Abstract and Keywords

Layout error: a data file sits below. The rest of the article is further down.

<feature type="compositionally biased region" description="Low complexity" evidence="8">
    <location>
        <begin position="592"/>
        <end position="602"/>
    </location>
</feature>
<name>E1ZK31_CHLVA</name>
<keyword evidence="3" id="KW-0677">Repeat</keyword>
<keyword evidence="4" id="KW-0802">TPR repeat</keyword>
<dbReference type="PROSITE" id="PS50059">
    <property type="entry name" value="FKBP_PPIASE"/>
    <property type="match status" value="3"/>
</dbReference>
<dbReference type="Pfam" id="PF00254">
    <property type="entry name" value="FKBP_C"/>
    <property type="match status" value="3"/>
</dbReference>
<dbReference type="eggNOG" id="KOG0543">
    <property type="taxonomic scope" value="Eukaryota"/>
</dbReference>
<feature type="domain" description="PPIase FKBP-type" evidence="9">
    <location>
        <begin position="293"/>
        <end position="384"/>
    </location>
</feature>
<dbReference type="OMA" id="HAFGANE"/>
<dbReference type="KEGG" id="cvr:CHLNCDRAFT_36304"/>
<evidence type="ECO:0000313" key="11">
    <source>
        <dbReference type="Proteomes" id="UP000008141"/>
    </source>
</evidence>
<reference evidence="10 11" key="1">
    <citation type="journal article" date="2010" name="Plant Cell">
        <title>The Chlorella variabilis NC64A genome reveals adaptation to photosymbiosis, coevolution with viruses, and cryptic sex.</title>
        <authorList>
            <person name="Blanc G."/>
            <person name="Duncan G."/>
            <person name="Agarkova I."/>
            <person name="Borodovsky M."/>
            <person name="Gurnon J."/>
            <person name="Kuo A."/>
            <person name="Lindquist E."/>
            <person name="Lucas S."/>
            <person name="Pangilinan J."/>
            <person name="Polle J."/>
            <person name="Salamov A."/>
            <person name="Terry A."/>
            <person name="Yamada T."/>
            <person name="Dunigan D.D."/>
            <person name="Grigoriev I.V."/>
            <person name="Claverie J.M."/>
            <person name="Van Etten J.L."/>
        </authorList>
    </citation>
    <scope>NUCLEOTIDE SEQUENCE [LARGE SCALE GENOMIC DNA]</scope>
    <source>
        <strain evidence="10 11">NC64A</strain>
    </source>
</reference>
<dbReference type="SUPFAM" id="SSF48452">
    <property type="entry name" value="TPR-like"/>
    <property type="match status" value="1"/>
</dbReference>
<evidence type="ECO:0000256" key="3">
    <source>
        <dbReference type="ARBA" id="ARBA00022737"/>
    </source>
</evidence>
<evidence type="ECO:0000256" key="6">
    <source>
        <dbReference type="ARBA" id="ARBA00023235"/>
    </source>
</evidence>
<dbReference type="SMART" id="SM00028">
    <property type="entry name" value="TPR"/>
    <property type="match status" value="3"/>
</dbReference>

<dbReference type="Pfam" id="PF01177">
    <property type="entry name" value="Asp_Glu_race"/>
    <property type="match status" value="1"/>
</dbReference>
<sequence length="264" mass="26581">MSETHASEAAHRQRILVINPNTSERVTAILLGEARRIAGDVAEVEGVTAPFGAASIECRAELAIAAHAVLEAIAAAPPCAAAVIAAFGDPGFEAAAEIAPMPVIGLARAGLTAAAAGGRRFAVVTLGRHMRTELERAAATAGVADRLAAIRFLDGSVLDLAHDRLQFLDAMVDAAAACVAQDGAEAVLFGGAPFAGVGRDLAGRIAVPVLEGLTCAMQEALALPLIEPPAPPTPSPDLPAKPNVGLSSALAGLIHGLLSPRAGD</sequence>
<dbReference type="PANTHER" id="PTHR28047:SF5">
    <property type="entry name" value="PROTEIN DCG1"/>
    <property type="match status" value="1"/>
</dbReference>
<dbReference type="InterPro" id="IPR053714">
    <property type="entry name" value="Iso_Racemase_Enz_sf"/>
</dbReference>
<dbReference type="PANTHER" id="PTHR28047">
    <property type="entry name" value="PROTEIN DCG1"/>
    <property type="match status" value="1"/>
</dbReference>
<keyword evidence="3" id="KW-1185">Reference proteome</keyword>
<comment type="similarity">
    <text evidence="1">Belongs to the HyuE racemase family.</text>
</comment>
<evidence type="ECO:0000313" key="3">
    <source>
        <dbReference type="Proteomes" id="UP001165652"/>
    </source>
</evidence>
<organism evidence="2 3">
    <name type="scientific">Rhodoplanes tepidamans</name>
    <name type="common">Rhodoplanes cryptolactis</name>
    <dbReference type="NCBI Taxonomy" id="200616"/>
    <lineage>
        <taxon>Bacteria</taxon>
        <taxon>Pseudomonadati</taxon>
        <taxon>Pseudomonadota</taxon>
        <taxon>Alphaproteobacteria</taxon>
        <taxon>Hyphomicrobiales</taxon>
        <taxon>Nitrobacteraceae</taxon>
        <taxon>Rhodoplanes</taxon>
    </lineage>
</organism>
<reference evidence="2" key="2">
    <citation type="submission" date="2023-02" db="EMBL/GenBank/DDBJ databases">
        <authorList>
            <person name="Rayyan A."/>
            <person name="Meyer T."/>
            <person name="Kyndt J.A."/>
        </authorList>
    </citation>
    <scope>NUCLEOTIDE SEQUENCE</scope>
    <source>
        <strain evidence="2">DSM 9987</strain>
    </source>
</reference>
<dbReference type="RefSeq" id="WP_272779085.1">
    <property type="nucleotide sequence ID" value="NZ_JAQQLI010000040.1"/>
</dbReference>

This chapter focuses on the production of early Christian apocryphal writings as an act of biblical interpretation. Particular attention is given to the ‘parabiblical’ nature of many such writings—that is, the ways in which these texts often reflect parallel development of traditions that came to be included in the biblical canon. Many early Gospel traditions and Pauline apocrypha preserve independent, even rival versions of the earliest Christian traditions. For the historian, these texts frequently share equal importance with the canonical traditions in the effort to understand the earliest formation of the Christian biblical traditions. Other early Christian apocrypha relate to the canon in a more supplementary fashion. These serve to fill major gaps in the New Testament tradition, some having a more direct connection to the canonical texts than others.
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